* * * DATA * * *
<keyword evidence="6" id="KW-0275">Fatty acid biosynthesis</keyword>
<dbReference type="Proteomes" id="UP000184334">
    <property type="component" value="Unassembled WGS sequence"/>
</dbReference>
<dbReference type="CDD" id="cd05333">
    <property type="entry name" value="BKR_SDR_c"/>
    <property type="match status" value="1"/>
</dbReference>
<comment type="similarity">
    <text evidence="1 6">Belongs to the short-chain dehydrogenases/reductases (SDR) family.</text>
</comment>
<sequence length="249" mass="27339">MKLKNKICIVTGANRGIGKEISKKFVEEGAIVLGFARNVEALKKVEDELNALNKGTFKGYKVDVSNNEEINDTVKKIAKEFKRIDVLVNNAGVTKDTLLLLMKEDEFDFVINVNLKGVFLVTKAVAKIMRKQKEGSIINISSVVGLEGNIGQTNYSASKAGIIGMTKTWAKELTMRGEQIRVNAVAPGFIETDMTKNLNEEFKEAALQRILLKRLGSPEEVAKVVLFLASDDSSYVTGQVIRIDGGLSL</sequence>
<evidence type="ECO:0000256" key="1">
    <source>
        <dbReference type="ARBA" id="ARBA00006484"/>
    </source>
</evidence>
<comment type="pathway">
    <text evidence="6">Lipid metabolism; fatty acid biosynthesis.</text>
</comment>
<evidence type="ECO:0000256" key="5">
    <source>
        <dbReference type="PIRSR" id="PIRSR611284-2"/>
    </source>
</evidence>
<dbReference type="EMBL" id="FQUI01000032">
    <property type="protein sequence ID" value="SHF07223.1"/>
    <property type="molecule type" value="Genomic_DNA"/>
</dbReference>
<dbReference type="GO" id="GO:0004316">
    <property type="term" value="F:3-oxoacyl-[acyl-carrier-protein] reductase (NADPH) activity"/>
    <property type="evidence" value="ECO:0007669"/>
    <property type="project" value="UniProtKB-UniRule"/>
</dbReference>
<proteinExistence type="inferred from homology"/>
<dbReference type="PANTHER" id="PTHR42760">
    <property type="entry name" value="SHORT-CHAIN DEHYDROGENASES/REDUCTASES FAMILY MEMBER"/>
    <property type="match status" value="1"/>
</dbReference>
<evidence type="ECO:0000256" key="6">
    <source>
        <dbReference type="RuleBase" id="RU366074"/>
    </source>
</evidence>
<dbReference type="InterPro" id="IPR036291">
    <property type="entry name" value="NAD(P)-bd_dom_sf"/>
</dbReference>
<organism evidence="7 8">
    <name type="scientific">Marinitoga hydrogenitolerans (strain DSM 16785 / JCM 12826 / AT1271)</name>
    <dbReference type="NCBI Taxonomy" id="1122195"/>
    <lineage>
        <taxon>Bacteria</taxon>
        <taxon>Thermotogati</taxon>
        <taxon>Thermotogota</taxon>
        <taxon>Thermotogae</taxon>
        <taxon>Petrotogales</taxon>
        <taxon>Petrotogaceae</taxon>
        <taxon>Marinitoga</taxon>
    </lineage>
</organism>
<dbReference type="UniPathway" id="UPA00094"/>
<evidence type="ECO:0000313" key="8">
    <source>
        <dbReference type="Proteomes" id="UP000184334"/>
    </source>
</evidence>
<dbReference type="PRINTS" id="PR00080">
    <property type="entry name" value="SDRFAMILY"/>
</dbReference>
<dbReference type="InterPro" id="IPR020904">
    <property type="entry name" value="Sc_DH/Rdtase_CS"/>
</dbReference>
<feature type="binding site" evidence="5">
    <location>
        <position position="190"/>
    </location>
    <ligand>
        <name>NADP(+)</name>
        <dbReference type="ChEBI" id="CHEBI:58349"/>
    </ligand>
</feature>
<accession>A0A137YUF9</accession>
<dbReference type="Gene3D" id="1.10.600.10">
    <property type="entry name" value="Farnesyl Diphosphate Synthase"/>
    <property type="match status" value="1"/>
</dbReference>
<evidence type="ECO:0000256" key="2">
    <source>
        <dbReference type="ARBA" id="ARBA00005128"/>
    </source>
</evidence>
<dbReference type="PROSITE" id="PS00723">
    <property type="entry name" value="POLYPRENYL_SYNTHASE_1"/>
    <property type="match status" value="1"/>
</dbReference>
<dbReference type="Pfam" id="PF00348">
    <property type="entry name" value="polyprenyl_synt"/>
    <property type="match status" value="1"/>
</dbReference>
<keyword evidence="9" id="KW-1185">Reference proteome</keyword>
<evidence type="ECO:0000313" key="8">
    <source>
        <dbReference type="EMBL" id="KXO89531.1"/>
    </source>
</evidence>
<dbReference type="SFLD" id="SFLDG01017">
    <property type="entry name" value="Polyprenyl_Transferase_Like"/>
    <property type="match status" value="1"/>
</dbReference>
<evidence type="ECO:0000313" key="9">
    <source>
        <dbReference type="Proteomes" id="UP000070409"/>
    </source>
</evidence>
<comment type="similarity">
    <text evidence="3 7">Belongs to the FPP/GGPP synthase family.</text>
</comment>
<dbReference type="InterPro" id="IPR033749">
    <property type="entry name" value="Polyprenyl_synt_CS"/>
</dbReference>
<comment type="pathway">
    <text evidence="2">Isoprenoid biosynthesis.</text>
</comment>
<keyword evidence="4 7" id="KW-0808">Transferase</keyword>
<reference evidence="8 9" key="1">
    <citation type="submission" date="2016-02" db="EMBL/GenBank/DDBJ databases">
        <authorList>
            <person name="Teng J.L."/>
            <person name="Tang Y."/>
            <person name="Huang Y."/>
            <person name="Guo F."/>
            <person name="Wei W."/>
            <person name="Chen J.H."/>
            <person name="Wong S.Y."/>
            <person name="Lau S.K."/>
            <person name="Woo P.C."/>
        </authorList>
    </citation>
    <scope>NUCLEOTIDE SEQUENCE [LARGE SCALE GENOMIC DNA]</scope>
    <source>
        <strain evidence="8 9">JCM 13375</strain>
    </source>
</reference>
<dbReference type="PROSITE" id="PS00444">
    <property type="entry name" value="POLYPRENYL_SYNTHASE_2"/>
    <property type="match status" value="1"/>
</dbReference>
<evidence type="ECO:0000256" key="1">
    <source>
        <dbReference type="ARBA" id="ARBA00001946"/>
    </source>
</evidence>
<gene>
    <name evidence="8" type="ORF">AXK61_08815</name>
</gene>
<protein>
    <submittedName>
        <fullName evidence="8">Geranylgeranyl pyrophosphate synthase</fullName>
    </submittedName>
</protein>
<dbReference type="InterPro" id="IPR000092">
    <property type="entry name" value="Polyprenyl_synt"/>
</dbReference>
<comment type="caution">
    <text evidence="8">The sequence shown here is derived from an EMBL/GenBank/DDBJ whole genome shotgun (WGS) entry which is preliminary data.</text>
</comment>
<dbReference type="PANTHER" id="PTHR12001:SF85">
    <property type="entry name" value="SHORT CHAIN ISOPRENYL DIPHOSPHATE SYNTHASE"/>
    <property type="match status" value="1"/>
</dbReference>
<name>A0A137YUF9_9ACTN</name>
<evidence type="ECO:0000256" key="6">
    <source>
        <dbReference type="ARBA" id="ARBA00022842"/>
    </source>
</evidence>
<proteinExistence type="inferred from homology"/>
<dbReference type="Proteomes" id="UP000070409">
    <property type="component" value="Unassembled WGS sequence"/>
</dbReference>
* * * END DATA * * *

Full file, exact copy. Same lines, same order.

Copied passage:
<keyword evidence="6" id="KW-0275">Fatty acid biosynthesis</keyword>
<dbReference type="Proteomes" id="UP000184334">
    <property type="component" value="Unassembled WGS sequence"/>
</dbReference>
<dbReference type="CDD" id="cd05333">
    <property type="entry name" value="BKR_SDR_c"/>
    <property type="match status" value="1"/>
</dbReference>
<comment type="similarity">
    <text evidence="1 6">Belongs to the short-chain dehydrogenases/reductases (SDR) family.</text>
</comment>
<sequence length="249" mass="27339">MKLKNKICIVTGANRGIGKEISKKFVEEGAIVLGFARNVEALKKVEDELNALNKGTFKGYKVDVSNNEEINDTVKKIAKEFKRIDVLVNNAGVTKDTLLLLMKEDEFDFVINVNLKGVFLVTKAVAKIMRKQKEGSIINISSVVGLEGNIGQTNYSASKAGIIGMTKTWAKELTMRGEQIRVNAVAPGFIETDMTKNLNEEFKEAALQRILLKRLGSPEEVAKVVLFLASDDSSYVTGQVIRIDGGLSL</sequence>
<evidence type="ECO:0000256" key="1">
    <source>
        <dbReference type="ARBA" id="ARBA00006484"/>
    </source>
</evidence>
<comment type="pathway">
    <text evidence="6">Lipid metabolism; fatty acid biosynthesis.</text>
</comment>
<evidence type="ECO:0000256" key="5">
    <source>
        <dbReference type="PIRSR" id="PIRSR611284-2"/>
    </source>
</evidence>
<dbReference type="EMBL" id="FQUI01000032">
    <property type="protein sequence ID" value="SHF07223.1"/>
    <property type="molecule type" value="Genomic_DNA"/>
</dbReference>
<dbReference type="GO" id="GO:0004316">
    <property type="term" value="F:3-oxoacyl-[acyl-carrier-protein] reductase (NADPH) activity"/>
    <property type="evidence" value="ECO:0007669"/>
    <property type="project" value="UniProtKB-UniRule"/>
</dbReference>
<proteinExistence type="inferred from homology"/>
<dbReference type="PANTHER" id="PTHR42760">
    <property type="entry name" value="SHORT-CHAIN DEHYDROGENASES/REDUCTASES FAMILY MEMBER"/>
    <property type="match status" value="1"/>
</dbReference>
<evidence type="ECO:0000256" key="6">
    <source>
        <dbReference type="RuleBase" id="RU366074"/>
    </source>
</evidence>
<dbReference type="InterPro" id="IPR036291">
    <property type="entry name" value="NAD(P)-bd_dom_sf"/>
</dbReference>
<organism evidence="7 8">
    <name type="scientific">Marinitoga hydrogenitolerans (strain DSM 16785 / JCM 12826 / AT1271)</name>
    <dbReference type="NCBI Taxonomy" id="1122195"/>
    <lineage>
        <taxon>Bacteria</taxon>
        <taxon>Thermotogati</taxon>
        <taxon>Thermotogota</taxon>
        <taxon>Thermotogae</taxon>
        <taxon>Petrotogales</taxon>
        <taxon>Petrotogaceae</taxon>
        <taxon>Marinitoga</taxon>
    </lineage>
</organism>
<dbReference type="UniPathway" id="UPA00094"/>
<evidence type="ECO:0000313" key="8">
    <source>
        <dbReference type="Proteomes" id="UP000184334"/>
    </source>
</evidence>
<dbReference type="PRINTS" id="PR00080">
    <property type="entry name" value="SDRFAMILY"/>
</dbReference>
<dbReference type="InterPro" id="IPR020904">
    <property type="entry name" value="Sc_DH/Rdtase_CS"/>
</dbReference>
<feature type="binding site" evidence="5">
    <location>
        <position position="190"/>
    </location>
    <ligand>
        <name>NADP(+)</name>
        <dbReference type="ChEBI" id="CHEBI:58349"/>
    </ligand>
</feature>
<accession>A0A137YUF9</accession>
<dbReference type="Gene3D" id="1.10.600.10">
    <property type="entry name" value="Farnesyl Diphosphate Synthase"/>
    <property type="match status" value="1"/>
</dbReference>
<evidence type="ECO:0000256" key="2">
    <source>
        <dbReference type="ARBA" id="ARBA00005128"/>
    </source>
</evidence>
<dbReference type="PROSITE" id="PS00723">
    <property type="entry name" value="POLYPRENYL_SYNTHASE_1"/>
    <property type="match status" value="1"/>
</dbReference>
<dbReference type="Pfam" id="PF00348">
    <property type="entry name" value="polyprenyl_synt"/>
    <property type="match status" value="1"/>
</dbReference>
<keyword evidence="9" id="KW-1185">Reference proteome</keyword>
<evidence type="ECO:0000313" key="8">
    <source>
        <dbReference type="EMBL" id="KXO89531.1"/>
    </source>
</evidence>
<dbReference type="SFLD" id="SFLDG01017">
    <property type="entry name" value="Polyprenyl_Transferase_Like"/>
    <property type="match status" value="1"/>
</dbReference>
<evidence type="ECO:0000313" key="9">
    <source>
        <dbReference type="Proteomes" id="UP000070409"/>
    </source>
</evidence>
<comment type="similarity">
    <text evidence="3 7">Belongs to the FPP/GGPP synthase family.</text>
</comment>
<dbReference type="InterPro" id="IPR033749">
    <property type="entry name" value="Polyprenyl_synt_CS"/>
</dbReference>
<comment type="pathway">
    <text evidence="2">Isoprenoid biosynthesis.</text>
</comment>
<keyword evidence="4 7" id="KW-0808">Transferase</keyword>
<reference evidence="8 9" key="1">
    <citation type="submission" date="2016-02" db="EMBL/GenBank/DDBJ databases">
        <authorList>
            <person name="Teng J.L."/>
            <person name="Tang Y."/>
            <person name="Huang Y."/>
            <person name="Guo F."/>
            <person name="Wei W."/>
            <person name="Chen J.H."/>
            <person name="Wong S.Y."/>
            <person name="Lau S.K."/>
            <person name="Woo P.C."/>
        </authorList>
    </citation>
    <scope>NUCLEOTIDE SEQUENCE [LARGE SCALE GENOMIC DNA]</scope>
    <source>
        <strain evidence="8 9">JCM 13375</strain>
    </source>
</reference>
<dbReference type="PROSITE" id="PS00444">
    <property type="entry name" value="POLYPRENYL_SYNTHASE_2"/>
    <property type="match status" value="1"/>
</dbReference>
<evidence type="ECO:0000256" key="1">
    <source>
        <dbReference type="ARBA" id="ARBA00001946"/>
    </source>
</evidence>
<gene>
    <name evidence="8" type="ORF">AXK61_08815</name>
</gene>
<protein>
    <submittedName>
        <fullName evidence="8">Geranylgeranyl pyrophosphate synthase</fullName>
    </submittedName>
</protein>
<dbReference type="InterPro" id="IPR000092">
    <property type="entry name" value="Polyprenyl_synt"/>
</dbReference>
<comment type="caution">
    <text evidence="8">The sequence shown here is derived from an EMBL/GenBank/DDBJ whole genome shotgun (WGS) entry which is preliminary data.</text>
</comment>
<dbReference type="PANTHER" id="PTHR12001:SF85">
    <property type="entry name" value="SHORT CHAIN ISOPRENYL DIPHOSPHATE SYNTHASE"/>
    <property type="match status" value="1"/>
</dbReference>
<name>A0A137YUF9_9ACTN</name>
<evidence type="ECO:0000256" key="6">
    <source>
        <dbReference type="ARBA" id="ARBA00022842"/>
    </source>
</evidence>
<proteinExistence type="inferred from homology"/>
<dbReference type="Proteomes" id="UP000070409">
    <property type="component" value="Unassembled WGS sequence"/>
</dbReference>